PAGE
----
When Sal Scavo left his hometown of Carini in western Sicily as a young man in his mid-twenties, he had visions of the American dream firmly planted in his head, and part of it was fulfilled when he met and married Theresa in New York.
Being of Italian heritage, he knew what good food was all about, and even as his young family grew, first with the birth of Dominic, then Thomas, followed by Marianna and Alex, he had the idea that he would open a restaurant featuring the flavors of his native Sicily.
He was well-trained by his cousins in Brooklyn, who knew the secrets of making the most delicious pizza and special dishes from their Sicilian heritage. Sal’s young family made him realize that he wanted to raise them outside the hustle-bustle of the city, and so he moved to central New Jersey.
At the time, East Windsor was growing, and there was a brand new shopping strip going up along the southern side of Route 130. His wife wanted to be close enough to Brooklyn to visit family there regularly, and Sal decided that East Windsor was the perfect place to raise a family and start a business. And so it was here, in 1970, that he established .
People came from miles around to eat the delicious food he prepared, and Sal’s Pizza became a cherished part of the neighborhood.
Sal himself passed away three years ago, but the family business is still thriving, headed by his youngest child, Alex, who carried on the culinary traditions established by his father decades ago. His siblings still help out, and the family pride and love are evident in the convivial mood and atmosphere that permeate the eatery as much as the delicious smells. On this day, lunchtime is especially busy, and big brother Dominic, who had poked his head in to say hello, jumps in to help. Sister Marianna also stops in to say hi.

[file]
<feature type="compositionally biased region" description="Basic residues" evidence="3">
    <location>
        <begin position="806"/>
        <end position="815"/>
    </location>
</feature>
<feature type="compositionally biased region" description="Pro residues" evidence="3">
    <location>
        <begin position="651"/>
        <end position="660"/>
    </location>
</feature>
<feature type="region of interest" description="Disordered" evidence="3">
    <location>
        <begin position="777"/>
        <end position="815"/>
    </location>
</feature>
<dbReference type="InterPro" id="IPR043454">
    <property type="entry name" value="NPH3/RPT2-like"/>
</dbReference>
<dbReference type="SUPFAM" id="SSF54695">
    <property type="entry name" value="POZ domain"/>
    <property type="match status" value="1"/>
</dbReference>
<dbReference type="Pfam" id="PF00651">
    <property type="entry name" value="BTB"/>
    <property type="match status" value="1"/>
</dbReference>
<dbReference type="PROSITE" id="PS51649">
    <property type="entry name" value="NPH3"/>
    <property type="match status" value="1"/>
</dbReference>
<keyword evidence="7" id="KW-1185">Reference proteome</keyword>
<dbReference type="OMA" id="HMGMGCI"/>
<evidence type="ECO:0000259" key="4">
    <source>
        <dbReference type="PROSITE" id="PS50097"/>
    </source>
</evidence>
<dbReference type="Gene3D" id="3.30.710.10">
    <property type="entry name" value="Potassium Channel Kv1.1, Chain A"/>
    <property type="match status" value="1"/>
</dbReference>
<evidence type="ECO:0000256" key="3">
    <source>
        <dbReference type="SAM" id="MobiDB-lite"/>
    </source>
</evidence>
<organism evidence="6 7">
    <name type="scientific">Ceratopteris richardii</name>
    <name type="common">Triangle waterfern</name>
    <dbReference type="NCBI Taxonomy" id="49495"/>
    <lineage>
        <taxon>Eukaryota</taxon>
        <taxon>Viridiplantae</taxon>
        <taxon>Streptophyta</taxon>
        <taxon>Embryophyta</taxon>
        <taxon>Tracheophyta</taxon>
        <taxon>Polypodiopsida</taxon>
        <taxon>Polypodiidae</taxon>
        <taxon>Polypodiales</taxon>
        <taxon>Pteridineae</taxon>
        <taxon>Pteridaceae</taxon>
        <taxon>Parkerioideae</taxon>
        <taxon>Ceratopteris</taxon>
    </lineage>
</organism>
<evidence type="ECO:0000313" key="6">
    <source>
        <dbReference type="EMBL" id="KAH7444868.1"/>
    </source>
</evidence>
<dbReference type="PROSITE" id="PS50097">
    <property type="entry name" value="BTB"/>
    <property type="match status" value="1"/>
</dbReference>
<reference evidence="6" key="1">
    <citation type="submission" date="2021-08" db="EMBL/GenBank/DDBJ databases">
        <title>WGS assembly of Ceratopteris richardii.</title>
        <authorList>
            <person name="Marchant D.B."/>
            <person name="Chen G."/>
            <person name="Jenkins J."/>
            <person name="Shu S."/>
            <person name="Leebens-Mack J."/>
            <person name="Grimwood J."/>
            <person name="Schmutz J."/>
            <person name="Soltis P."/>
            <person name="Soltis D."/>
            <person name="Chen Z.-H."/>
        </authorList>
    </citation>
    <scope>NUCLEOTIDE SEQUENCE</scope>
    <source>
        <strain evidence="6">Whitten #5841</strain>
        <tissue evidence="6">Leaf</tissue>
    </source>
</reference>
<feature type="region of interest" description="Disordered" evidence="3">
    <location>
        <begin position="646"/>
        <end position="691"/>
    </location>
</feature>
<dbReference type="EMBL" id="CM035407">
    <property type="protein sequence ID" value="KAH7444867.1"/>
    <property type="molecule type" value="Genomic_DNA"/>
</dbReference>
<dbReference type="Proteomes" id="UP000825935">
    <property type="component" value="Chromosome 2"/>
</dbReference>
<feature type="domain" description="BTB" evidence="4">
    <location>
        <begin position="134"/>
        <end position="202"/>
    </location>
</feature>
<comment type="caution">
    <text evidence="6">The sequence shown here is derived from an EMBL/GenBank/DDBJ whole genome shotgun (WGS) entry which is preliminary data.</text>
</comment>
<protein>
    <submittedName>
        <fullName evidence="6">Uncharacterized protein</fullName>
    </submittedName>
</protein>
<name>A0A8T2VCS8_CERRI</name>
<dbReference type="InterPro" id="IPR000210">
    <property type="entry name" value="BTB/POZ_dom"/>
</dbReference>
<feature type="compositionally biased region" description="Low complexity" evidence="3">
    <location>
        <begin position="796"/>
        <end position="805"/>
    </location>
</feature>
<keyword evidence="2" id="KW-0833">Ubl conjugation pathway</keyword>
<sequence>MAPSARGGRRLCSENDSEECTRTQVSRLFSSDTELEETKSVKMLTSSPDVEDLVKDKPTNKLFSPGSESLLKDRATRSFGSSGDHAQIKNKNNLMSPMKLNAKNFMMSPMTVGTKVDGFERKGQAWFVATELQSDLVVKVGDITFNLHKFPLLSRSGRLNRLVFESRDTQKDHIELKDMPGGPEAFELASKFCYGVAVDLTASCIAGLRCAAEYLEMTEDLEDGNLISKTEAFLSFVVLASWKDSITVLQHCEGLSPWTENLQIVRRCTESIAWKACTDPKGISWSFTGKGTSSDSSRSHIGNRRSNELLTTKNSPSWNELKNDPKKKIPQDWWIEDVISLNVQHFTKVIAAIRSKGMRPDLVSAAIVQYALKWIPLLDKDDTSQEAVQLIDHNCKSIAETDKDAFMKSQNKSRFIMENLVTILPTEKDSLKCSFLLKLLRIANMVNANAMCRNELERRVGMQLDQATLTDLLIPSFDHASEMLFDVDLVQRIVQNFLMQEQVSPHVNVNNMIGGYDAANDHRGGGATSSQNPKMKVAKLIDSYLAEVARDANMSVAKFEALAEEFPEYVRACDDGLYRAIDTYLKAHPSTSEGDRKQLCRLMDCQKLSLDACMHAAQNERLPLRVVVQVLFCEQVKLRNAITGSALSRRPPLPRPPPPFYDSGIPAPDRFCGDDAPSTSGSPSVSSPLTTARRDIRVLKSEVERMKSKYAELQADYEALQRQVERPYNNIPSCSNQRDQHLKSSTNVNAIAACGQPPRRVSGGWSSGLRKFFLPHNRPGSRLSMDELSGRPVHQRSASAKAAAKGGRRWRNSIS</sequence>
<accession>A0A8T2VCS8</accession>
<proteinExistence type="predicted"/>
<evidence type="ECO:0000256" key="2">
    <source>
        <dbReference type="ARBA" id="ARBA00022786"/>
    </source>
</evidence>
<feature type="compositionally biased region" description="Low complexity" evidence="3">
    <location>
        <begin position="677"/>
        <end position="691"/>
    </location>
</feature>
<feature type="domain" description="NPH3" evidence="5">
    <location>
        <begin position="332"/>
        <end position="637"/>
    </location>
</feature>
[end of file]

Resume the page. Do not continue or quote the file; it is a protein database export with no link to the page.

“We still only use the finest quality and fresh ingredients for everything we make here,” Alex Scavo said. “We have a rule that if it’s ain’t broke, don’t fix it, and so we haven’t changed the recipes from when my dad was running the restaurant.”
He says the dough is made fresh every day and the dinner sauce takes five to six hours to make by hand, carefully and painstakingly in the old world way—no shortcuts allowed.
Scavo points proudly to photos that line the walls of Sal’s Pizza. His father is there, a handsome, dark-haired young man spinning pizza dough in the air. There is a collage of pictures featuring highlights and special moments over the last four decades and included is a picture of Alex himself at 12 years old, helping out in the restaurant.
“My father taught us the business and he always said if you want to do it, that’s fine but he never pressured us to keep it up,” said Scavo, who now has two sons of his own. Sal, named for his dad, is 17, and Anthony is 15. “They may carry on the tradition but it’s still early and I want them to choose what they want to do.”
The menu has all of the traditional Italian favorites – calzones, stromboli, hoagies, steak sandwiches and salads. There is a party menu for larger crowds and a jumbo party pizza that serves up to 15 people. But it is the pizza that draws people from miles around, even those who have moved away still come in when they’re in town to get a slice of Sal’s finest. One of Scavo’s best sellers is Brooklyn style pizza. “They used to call it grandma style pizza way back when, but everything old is new again and it is one of our most popular pizzas,” he said.
He says he is proud to carry on the family tradition.
“People have to eat and we have to make a living. We have stayed in business all these years because we keep the menu simple and make sure the food is the best and keep people happy. It’s a good recipe.”